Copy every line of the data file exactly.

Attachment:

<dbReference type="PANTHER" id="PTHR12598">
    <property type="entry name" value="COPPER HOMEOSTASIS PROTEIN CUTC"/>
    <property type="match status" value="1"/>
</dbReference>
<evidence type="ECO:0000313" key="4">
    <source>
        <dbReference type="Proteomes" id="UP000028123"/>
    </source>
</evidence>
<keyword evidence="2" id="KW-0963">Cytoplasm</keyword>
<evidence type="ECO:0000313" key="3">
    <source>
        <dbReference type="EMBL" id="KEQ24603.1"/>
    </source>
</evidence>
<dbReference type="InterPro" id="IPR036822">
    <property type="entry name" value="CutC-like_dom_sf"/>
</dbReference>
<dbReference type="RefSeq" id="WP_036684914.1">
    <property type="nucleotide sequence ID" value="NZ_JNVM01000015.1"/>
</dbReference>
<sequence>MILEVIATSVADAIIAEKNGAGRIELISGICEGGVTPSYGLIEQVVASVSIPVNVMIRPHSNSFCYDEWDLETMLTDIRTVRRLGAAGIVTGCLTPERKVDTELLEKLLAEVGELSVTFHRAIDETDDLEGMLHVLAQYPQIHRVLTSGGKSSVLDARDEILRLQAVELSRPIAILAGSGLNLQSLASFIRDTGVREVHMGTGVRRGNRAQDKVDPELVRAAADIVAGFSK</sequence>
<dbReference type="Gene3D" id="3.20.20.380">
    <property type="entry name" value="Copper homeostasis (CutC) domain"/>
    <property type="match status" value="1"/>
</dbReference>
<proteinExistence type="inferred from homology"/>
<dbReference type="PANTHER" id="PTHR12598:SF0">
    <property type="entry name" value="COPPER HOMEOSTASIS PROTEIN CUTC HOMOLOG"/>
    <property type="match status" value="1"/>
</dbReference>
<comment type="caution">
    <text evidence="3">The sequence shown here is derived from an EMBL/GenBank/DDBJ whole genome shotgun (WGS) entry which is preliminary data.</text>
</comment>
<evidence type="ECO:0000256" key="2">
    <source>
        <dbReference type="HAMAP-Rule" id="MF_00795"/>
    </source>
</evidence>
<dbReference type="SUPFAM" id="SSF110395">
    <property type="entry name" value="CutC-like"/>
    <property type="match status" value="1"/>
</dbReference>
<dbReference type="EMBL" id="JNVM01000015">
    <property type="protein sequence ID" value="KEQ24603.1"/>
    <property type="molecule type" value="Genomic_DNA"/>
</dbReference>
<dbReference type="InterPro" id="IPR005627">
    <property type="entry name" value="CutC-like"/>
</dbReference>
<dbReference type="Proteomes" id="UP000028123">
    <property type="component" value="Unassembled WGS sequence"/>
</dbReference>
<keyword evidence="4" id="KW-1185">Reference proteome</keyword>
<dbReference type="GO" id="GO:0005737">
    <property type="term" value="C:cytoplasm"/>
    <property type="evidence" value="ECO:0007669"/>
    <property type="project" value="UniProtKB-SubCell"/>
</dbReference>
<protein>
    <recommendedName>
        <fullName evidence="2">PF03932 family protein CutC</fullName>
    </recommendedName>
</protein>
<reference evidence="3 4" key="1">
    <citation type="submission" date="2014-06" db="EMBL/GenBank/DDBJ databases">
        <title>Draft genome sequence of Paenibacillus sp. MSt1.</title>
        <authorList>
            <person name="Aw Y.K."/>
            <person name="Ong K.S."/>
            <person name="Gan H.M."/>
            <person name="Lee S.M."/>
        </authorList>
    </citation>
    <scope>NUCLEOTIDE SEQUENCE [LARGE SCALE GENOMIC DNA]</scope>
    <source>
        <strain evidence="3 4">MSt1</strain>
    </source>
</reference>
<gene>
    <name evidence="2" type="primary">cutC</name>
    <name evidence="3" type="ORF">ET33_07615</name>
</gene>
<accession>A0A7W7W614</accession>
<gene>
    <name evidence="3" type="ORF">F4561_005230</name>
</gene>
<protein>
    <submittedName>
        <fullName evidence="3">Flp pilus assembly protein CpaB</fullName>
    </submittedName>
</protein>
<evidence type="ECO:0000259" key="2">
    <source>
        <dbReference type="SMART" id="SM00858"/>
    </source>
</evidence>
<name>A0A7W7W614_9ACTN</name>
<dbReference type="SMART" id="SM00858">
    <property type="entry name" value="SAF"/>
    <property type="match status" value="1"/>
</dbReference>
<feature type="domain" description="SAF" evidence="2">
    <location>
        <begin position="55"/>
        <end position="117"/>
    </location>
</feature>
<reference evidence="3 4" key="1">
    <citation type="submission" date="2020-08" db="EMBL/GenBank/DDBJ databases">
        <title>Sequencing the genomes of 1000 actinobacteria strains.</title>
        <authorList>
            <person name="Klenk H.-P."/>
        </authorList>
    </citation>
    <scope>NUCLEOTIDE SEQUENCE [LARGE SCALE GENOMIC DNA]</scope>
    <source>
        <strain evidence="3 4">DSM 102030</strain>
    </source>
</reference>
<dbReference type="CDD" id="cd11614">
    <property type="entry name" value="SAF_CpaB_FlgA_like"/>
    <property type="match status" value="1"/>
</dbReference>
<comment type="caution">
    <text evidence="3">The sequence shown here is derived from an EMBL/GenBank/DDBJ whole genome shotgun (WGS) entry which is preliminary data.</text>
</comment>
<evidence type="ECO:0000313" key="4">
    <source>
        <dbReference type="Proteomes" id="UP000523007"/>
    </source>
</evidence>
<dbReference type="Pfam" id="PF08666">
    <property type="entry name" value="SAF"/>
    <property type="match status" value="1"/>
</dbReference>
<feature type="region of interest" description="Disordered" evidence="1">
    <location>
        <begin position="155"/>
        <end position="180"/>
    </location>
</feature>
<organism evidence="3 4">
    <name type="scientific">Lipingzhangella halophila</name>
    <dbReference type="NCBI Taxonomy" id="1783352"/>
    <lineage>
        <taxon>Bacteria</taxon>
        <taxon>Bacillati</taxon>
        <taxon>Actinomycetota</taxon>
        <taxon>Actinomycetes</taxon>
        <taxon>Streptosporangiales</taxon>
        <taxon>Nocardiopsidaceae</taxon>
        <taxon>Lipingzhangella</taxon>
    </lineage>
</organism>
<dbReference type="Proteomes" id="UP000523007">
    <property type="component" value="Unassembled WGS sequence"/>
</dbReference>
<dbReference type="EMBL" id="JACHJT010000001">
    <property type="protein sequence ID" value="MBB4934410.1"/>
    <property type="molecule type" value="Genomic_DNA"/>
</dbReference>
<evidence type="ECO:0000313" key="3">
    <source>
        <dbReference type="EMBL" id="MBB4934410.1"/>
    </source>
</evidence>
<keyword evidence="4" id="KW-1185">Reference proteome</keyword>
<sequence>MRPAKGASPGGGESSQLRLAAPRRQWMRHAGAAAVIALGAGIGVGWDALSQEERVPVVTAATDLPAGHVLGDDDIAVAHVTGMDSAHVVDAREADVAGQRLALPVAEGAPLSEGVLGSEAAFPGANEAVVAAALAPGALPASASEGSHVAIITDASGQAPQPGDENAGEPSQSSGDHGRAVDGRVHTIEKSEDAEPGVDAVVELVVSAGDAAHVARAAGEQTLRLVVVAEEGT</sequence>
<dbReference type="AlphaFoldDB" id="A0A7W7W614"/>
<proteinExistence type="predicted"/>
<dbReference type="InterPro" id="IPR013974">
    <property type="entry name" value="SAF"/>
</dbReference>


<dbReference type="PANTHER" id="PTHR12598">
    <property type="entry name" value="COPPER HOMEOSTASIS PROTEIN CUTC"/>
    <property type="match status" value="1"/>
</dbReference>
<evidence type="ECO:0000313" key="4">
    <source>
        <dbReference type="Proteomes" id="UP000028123"/>
    </source>
</evidence>
<keyword evidence="2" id="KW-0963">Cytoplasm</keyword>
<evidence type="ECO:0000313" key="3">
    <source>
        <dbReference type="EMBL" id="KEQ24603.1"/>
    </source>
</evidence>
<dbReference type="InterPro" id="IPR036822">
    <property type="entry name" value="CutC-like_dom_sf"/>
</dbReference>
<dbReference type="RefSeq" id="WP_036684914.1">
    <property type="nucleotide sequence ID" value="NZ_JNVM01000015.1"/>
</dbReference>
<sequence>MILEVIATSVADAIIAEKNGAGRIELISGICEGGVTPSYGLIEQVVASVSIPVNVMIRPHSNSFCYDEWDLETMLTDIRTVRRLGAAGIVTGCLTPERKVDTELLEKLLAEVGELSVTFHRAIDETDDLEGMLHVLAQYPQIHRVLTSGGKSSVLDARDEILRLQAVELSRPIAILAGSGLNLQSLASFIRDTGVREVHMGTGVRRGNRAQDKVDPELVRAAADIVAGFSK</sequence>
<dbReference type="Gene3D" id="3.20.20.380">
    <property type="entry name" value="Copper homeostasis (CutC) domain"/>
    <property type="match status" value="1"/>
</dbReference>
<proteinExistence type="inferred from homology"/>
<dbReference type="PANTHER" id="PTHR12598:SF0">
    <property type="entry name" value="COPPER HOMEOSTASIS PROTEIN CUTC HOMOLOG"/>
    <property type="match status" value="1"/>
</dbReference>
<comment type="caution">
    <text evidence="3">The sequence shown here is derived from an EMBL/GenBank/DDBJ whole genome shotgun (WGS) entry which is preliminary data.</text>
</comment>
<evidence type="ECO:0000256" key="2">
    <source>
        <dbReference type="HAMAP-Rule" id="MF_00795"/>
    </source>
</evidence>
<dbReference type="SUPFAM" id="SSF110395">
    <property type="entry name" value="CutC-like"/>
    <property type="match status" value="1"/>
</dbReference>
<dbReference type="EMBL" id="JNVM01000015">
    <property type="protein sequence ID" value="KEQ24603.1"/>
    <property type="molecule type" value="Genomic_DNA"/>
</dbReference>
<dbReference type="InterPro" id="IPR005627">
    <property type="entry name" value="CutC-like"/>
</dbReference>
<dbReference type="Proteomes" id="UP000028123">
    <property type="component" value="Unassembled WGS sequence"/>
</dbReference>
<keyword evidence="4" id="KW-1185">Reference proteome</keyword>
<dbReference type="GO" id="GO:0005737">
    <property type="term" value="C:cytoplasm"/>
    <property type="evidence" value="ECO:0007669"/>
    <property type="project" value="UniProtKB-SubCell"/>
</dbReference>
<protein>
    <recommendedName>
        <fullName evidence="2">PF03932 family protein CutC</fullName>
    </recommendedName>
</protein>
<reference evidence="3 4" key="1">
    <citation type="submission" date="2014-06" db="EMBL/GenBank/DDBJ databases">
        <title>Draft genome sequence of Paenibacillus sp. MSt1.</title>
        <authorList>
            <person name="Aw Y.K."/>
            <person name="Ong K.S."/>
            <person name="Gan H.M."/>
            <person name="Lee S.M."/>
        </authorList>
    </citation>
    <scope>NUCLEOTIDE SEQUENCE [LARGE SCALE GENOMIC DNA]</scope>
    <source>
        <strain evidence="3 4">MSt1</strain>
    </source>
</reference>
<gene>
    <name evidence="2" type="primary">cutC</name>
    <name evidence="3" type="ORF">ET33_07615</name>
</gene>
<accession>A0A7W7W614</accession>
<gene>
    <name evidence="3" type="ORF">F4561_005230</name>
</gene>
<protein>
    <submittedName>
        <fullName evidence="3">Flp pilus assembly protein CpaB</fullName>
    </submittedName>
</protein>
<evidence type="ECO:0000259" key="2">
    <source>
        <dbReference type="SMART" id="SM00858"/>
    </source>
</evidence>
<name>A0A7W7W614_9ACTN</name>
<dbReference type="SMART" id="SM00858">
    <property type="entry name" value="SAF"/>
    <property type="match status" value="1"/>
</dbReference>
<feature type="domain" description="SAF" evidence="2">
    <location>
        <begin position="55"/>
        <end position="117"/>
    </location>
</feature>
<reference evidence="3 4" key="1">
    <citation type="submission" date="2020-08" db="EMBL/GenBank/DDBJ databases">
        <title>Sequencing the genomes of 1000 actinobacteria strains.</title>
        <authorList>
            <person name="Klenk H.-P."/>
        </authorList>
    </citation>
    <scope>NUCLEOTIDE SEQUENCE [LARGE SCALE GENOMIC DNA]</scope>
    <source>
        <strain evidence="3 4">DSM 102030</strain>
    </source>
</reference>
<dbReference type="CDD" id="cd11614">
    <property type="entry name" value="SAF_CpaB_FlgA_like"/>
    <property type="match status" value="1"/>
</dbReference>
<comment type="caution">
    <text evidence="3">The sequence shown here is derived from an EMBL/GenBank/DDBJ whole genome shotgun (WGS) entry which is preliminary data.</text>
</comment>
<evidence type="ECO:0000313" key="4">
    <source>
        <dbReference type="Proteomes" id="UP000523007"/>
    </source>
</evidence>
<dbReference type="Pfam" id="PF08666">
    <property type="entry name" value="SAF"/>
    <property type="match status" value="1"/>
</dbReference>
<feature type="region of interest" description="Disordered" evidence="1">
    <location>
        <begin position="155"/>
        <end position="180"/>
    </location>
</feature>
<organism evidence="3 4">
    <name type="scientific">Lipingzhangella halophila</name>
    <dbReference type="NCBI Taxonomy" id="1783352"/>
    <lineage>
        <taxon>Bacteria</taxon>
        <taxon>Bacillati</taxon>
        <taxon>Actinomycetota</taxon>
        <taxon>Actinomycetes</taxon>
        <taxon>Streptosporangiales</taxon>
        <taxon>Nocardiopsidaceae</taxon>
        <taxon>Lipingzhangella</taxon>
    </lineage>
</organism>
<dbReference type="Proteomes" id="UP000523007">
    <property type="component" value="Unassembled WGS sequence"/>
</dbReference>
<dbReference type="EMBL" id="JACHJT010000001">
    <property type="protein sequence ID" value="MBB4934410.1"/>
    <property type="molecule type" value="Genomic_DNA"/>
</dbReference>
<evidence type="ECO:0000313" key="3">
    <source>
        <dbReference type="EMBL" id="MBB4934410.1"/>
    </source>
</evidence>
<keyword evidence="4" id="KW-1185">Reference proteome</keyword>
<sequence>MRPAKGASPGGGESSQLRLAAPRRQWMRHAGAAAVIALGAGIGVGWDALSQEERVPVVTAATDLPAGHVLGDDDIAVAHVTGMDSAHVVDAREADVAGQRLALPVAEGAPLSEGVLGSEAAFPGANEAVVAAALAPGALPASASEGSHVAIITDASGQAPQPGDENAGEPSQSSGDHGRAVDGRVHTIEKSEDAEPGVDAVVELVVSAGDAAHVARAAGEQTLRLVVVAEEGT</sequence>
<dbReference type="AlphaFoldDB" id="A0A7W7W614"/>
<proteinExistence type="predicted"/>
<dbReference type="InterPro" id="IPR013974">
    <property type="entry name" value="SAF"/>
</dbReference>